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Morning Briefing: November 29, 2018 (THURSDAY)

29/11/2018 News desk

Good morning. Here’s what you need to know to start your day with our daily briefing, compiled by Zoya Thomas.

'I feel unsafe everywhere': Bullied Syrian refugee boy cries himself to sleep 

A Syrian boy who was beaten up and 'waterboarded' on a school field was so upset and 'ashamed' of the attack he dreaded returning to school and cried himself to sleep, he has revealed in a heartbreaking interview. The 15-year-old whose family escaped war in Syria and were relocated to Huddersfield, West Yorkshire, has suffered two years of bullying since his arrival - including the brutal attack by a much bigger boy, aged 16. (Daily Mail) Meanwhile, his local MP, Barry Sheerman, told HuffPost UK that the 15-year-old came to his office in Huddersfield in late October asking for help. (HuffPost UK)

No-deal will leave both UK and EU at greater risk of crime and terrorism

Security minister Ben Wallace will admit that the country's safety will be placed in jeopardy by no-deal Brexit in a speech to law enforcement and security leaders. As the cabinet increases pressure on fractured Tory MPs to support Theresa May’s agreement, he will say tell the London conference that the deal on the table “sets the foundations for the most comprehensive security relationship the EU has ever had with another country”. (The Independent) Meanwhile, May’s Brexit plan has been boosted by strong backing from senior Cabinet minister and Eurosceptic Andrea Leadsom. (Evening Standard)

Inside Britain's best home described as 'truly breathtaking'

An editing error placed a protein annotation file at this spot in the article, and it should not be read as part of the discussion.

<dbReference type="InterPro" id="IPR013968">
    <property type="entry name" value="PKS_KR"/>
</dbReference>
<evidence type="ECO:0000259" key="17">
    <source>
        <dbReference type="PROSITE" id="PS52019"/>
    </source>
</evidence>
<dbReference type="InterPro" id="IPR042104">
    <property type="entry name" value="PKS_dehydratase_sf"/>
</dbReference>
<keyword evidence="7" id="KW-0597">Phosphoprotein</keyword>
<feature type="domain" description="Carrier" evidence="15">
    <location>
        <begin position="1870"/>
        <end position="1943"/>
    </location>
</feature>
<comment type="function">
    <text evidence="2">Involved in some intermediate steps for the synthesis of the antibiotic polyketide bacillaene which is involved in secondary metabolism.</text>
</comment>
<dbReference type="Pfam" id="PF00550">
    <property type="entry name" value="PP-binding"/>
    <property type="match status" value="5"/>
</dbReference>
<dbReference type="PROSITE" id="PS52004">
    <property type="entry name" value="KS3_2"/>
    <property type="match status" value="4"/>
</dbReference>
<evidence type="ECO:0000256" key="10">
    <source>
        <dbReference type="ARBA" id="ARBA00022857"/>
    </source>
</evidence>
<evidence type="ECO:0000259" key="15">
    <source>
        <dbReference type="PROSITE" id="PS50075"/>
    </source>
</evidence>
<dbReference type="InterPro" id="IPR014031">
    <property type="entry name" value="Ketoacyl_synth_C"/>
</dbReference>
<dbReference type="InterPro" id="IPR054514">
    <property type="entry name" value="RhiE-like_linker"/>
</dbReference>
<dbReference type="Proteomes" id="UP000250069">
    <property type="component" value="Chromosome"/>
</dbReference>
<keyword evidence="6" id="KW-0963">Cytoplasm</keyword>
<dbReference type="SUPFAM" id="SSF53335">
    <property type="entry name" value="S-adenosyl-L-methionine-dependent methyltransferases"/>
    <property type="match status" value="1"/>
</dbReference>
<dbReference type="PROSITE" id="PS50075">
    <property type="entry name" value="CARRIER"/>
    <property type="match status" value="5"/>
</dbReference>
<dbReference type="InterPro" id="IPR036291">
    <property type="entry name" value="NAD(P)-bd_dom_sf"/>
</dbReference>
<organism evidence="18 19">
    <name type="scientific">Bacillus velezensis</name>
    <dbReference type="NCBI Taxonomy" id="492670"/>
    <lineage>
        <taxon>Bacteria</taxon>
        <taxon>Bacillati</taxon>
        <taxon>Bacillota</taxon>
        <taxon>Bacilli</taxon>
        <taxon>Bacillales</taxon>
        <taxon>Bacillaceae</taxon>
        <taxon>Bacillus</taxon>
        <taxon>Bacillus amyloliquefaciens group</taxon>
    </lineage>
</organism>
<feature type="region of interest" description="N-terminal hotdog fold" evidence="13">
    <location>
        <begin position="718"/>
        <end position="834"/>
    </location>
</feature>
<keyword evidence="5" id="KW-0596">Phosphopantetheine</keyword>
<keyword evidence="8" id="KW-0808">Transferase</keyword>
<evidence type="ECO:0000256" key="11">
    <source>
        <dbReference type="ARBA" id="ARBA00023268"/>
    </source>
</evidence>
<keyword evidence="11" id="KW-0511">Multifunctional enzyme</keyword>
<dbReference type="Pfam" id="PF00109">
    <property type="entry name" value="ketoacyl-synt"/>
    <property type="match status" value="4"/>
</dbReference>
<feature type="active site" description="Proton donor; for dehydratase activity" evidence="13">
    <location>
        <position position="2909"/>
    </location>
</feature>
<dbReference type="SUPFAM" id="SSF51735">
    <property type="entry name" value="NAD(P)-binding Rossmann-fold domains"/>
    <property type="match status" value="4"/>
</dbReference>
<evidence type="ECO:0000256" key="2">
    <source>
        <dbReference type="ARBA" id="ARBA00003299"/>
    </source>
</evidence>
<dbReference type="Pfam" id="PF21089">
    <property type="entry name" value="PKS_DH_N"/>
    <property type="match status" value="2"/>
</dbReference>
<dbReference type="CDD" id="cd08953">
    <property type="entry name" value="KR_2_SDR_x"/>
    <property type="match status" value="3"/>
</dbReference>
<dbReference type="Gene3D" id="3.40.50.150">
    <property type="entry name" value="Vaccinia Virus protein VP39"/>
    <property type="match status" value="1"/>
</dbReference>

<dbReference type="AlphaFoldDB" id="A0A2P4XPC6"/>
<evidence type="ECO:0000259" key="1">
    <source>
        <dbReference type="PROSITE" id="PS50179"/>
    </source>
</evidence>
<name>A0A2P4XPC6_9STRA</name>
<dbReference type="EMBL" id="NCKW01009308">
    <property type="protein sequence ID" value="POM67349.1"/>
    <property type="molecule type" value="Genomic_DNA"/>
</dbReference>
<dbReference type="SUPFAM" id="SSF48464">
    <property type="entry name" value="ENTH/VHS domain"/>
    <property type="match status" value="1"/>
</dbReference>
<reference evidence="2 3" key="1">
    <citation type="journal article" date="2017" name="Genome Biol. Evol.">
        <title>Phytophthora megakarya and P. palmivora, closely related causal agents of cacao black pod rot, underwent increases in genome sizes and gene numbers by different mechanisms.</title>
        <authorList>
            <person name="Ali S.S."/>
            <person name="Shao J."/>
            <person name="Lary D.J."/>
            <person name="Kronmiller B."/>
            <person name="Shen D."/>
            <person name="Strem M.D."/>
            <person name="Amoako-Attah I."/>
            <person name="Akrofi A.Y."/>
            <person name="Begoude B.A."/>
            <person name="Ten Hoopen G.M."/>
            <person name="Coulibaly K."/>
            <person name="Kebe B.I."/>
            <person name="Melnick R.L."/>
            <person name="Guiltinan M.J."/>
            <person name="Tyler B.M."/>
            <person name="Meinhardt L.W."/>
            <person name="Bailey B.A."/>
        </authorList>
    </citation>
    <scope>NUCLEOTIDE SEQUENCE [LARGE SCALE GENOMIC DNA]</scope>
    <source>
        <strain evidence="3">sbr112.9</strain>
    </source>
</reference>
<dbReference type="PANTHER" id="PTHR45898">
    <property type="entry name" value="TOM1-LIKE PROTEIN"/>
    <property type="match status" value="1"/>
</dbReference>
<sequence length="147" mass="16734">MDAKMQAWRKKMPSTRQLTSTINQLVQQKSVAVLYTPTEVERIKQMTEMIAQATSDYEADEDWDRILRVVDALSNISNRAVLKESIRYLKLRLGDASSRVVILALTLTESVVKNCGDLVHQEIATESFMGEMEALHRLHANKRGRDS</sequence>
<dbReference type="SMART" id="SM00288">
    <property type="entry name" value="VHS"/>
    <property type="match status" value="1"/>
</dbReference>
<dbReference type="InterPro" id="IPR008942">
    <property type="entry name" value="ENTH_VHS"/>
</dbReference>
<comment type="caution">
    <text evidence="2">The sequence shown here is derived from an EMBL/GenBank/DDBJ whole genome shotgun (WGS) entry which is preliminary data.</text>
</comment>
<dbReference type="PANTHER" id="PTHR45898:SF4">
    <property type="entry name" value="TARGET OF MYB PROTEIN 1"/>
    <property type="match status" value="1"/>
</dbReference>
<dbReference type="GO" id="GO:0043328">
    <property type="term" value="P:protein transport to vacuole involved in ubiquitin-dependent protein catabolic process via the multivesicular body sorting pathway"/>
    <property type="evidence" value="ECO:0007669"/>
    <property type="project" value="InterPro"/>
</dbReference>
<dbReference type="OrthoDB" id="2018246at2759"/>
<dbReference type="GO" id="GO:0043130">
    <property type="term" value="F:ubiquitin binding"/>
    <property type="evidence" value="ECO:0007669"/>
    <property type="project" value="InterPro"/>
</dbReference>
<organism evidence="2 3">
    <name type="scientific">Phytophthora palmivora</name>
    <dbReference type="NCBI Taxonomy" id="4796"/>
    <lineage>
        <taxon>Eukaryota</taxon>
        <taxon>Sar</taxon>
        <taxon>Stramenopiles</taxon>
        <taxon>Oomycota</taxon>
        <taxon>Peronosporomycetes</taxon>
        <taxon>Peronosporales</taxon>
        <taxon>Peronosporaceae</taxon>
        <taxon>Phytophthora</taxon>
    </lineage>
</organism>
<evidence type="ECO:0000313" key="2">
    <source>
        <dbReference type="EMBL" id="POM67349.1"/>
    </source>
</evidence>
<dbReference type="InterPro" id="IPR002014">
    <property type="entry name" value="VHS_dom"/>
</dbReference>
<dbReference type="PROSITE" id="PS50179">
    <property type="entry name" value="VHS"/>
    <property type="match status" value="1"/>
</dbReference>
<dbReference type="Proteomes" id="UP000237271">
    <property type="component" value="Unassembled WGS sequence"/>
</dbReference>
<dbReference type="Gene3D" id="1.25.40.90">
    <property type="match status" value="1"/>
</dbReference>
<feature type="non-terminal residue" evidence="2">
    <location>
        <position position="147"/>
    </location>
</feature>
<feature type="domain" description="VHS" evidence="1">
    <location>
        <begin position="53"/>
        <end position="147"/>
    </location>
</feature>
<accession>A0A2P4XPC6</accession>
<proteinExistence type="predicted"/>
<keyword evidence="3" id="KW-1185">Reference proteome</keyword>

Lochside House, a humble cottage in the Scottish Highlands, was crowned House Of The Year this week by the Royal Institute of British Architects. It's an off-grid property, with energy provided by the sun and water pulled up from a borehole. Ben Derbyshire, Riba president, described the home as "truly breathtaking" and the "perfect addition to this dream landscape". (Mirror)

UK breaking Arctic climate change pledges, report finds

The UK government's support for oil and gas "exploitation" in the Arctic goes against its climate change pledges, a new report has said. The Commons environmental audit committee added that the approach is not compatible with commitments such as the Paris agreement, and that failing to change course would mark a "dereliction of a global duty". (Sky News)

In Depth: The search for alien life begins in Earth’s oldest desert

The thing is, everything we know about Earth suggests that we should keep trying. When you take away almost all the water, add copious heat, eliminate all vegetation, and turn up the bitter sun, it is still possible to find something alive, even a whole community of living things. (The Atlantic)

Video of the day: Boy steals spotlight from Pope Francis

Pope Francis chuckles as mute boy tugs on a Swiss guard's  sleeve during a speech. (Reuters)

On this day

A study of British racing driver Graham Hill in racing overalls. © Getty A study of British racing driver Graham Hill in racing overalls. 1975: Graham Hill, one of Britain’s greatest motor racing drivers is killed when the light aircraft he is piloting clips trees whilst attempting to land at Elstree airfield in south-east England. Hill is killed instantly, along with his four passengers, all members of the fledgling Embassy Hill Formula One racing team. (Bing)

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